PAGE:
David Bennett in “The Tin Drum" at Rozz-Tox -- May 7.

Friday May 7, 8 p.m.

Rozz-Tox, 2108 Third Avenue, Rock Island IL

In the latest presentation in the Kinogarten series of German works screened on the first Friday of every month, Rock Island's Rozz-Tox and Davenport's German American Heritage Center co-host an outdoor May 7 showing of The Tin Drum, the dark dramatic comedy from 1979 that became the first movie from Germany, or in German, to win the Academy Award for Best Foreign Language Film.

The protagonist of The Tin Drum, Oskar Matzerath, is a very unusual boy. Refusing to leave the womb until promised a tin drum by his mother Agnes, Oskar is reluctant to enter a world he sees as filled with hypocrisy and injustice, and vows on his third birthday to never grow up. Miraculously, he gets his wish, and as the Nazis rise to power in Danzig, Oskar wills himself to remain a child, beating his tin drum incessantly and screaming in glass-shattering protest at the chaos surrounding him. Director Volker Schlöndorff's film was mostly shot in West Germany, with some street scenes, particularly ones concerning the landmarks of Danzig, shot in Gdańsk. The Polish communist authorities, however, gave the crew little time in Poland, considering the Gunter Grass novel that the movie was based on had long been banned in Eastern Bloc countries.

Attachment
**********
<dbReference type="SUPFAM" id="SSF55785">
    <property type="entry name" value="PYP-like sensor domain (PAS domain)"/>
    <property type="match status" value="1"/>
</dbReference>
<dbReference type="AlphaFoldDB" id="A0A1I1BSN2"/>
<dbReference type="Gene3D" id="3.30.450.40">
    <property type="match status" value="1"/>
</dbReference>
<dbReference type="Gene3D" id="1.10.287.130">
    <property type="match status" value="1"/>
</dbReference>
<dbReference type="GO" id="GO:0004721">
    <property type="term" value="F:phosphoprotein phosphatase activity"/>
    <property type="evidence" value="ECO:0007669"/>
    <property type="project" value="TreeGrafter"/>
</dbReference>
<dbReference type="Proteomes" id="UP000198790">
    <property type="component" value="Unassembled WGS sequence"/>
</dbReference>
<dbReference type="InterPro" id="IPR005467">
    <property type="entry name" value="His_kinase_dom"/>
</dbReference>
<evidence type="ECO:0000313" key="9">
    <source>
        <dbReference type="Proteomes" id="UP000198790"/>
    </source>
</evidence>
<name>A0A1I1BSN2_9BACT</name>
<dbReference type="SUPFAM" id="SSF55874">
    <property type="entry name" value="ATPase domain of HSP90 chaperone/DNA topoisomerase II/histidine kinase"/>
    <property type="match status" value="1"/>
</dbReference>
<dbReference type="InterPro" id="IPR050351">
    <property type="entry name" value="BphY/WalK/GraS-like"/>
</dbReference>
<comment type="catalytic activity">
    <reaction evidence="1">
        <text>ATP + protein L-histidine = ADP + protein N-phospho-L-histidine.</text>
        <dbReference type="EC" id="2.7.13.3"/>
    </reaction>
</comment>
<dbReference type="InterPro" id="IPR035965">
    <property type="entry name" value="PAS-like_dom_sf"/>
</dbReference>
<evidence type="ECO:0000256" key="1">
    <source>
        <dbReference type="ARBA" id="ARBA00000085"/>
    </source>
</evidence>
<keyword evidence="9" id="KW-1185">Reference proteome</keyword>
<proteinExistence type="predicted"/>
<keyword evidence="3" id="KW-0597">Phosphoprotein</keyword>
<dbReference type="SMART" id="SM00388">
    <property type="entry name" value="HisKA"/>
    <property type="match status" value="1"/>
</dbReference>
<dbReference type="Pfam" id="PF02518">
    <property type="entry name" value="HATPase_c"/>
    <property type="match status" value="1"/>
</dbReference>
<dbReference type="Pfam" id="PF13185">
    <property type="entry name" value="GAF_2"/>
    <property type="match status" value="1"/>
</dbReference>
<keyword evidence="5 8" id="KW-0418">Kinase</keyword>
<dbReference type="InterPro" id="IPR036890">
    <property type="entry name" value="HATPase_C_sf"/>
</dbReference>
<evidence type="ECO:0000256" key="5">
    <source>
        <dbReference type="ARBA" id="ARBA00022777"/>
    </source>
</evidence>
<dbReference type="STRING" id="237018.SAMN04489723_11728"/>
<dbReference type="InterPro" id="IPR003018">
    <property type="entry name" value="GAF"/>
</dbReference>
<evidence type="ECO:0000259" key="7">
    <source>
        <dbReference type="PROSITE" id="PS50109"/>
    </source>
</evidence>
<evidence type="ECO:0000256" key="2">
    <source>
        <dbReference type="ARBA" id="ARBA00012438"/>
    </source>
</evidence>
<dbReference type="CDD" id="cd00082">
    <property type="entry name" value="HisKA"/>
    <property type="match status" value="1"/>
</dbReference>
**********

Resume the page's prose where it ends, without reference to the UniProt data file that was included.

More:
Among The Tin Drum's numerous laudatory reviews that landed after the film's 1979 release, Vincent Canby of the New York Times called it "a seriously responsible adaptation of a gargantuan novel," adding that "because the story it tells is so outsized, bizarre, funny, and eccentric, the movie compels attention." Gene Siskel of the Chicago Tribune gave the film four out of four stars and called it "quite shattering" with "one striking image after another."And Charles Champlin of the Los Angeles Times declared that it was "like few films since Citizen Kane – a combination of stunning logistics and technique and of humanistic content that is terrifically affecting." In addition to its eventual Best Foreign Language Film statuette at the 1980 Academy Awards, The Tin Drum was jointly awarded the Cannes Film Festival's Palme d'Or in a tie with Francis Ford Coppola's Apocalypse Now, making Schlöndorff's achievement the first movie directed by a German to receive the festival's grand prize.

The Tin Drum, which will be presented in German with English subtitles, will enjoy a socially distanced outdoor screening at Rozz-Tox on May 7 beginning at sundown or 8 p.m. (whichever comes first), guests are required to wear masks, and food and beverages will be available for purchase. The screening itself is free, and more information on the Kinogarten film series is available by visiting RozzTox.com and the German American Heritage Center at GAHC.org.

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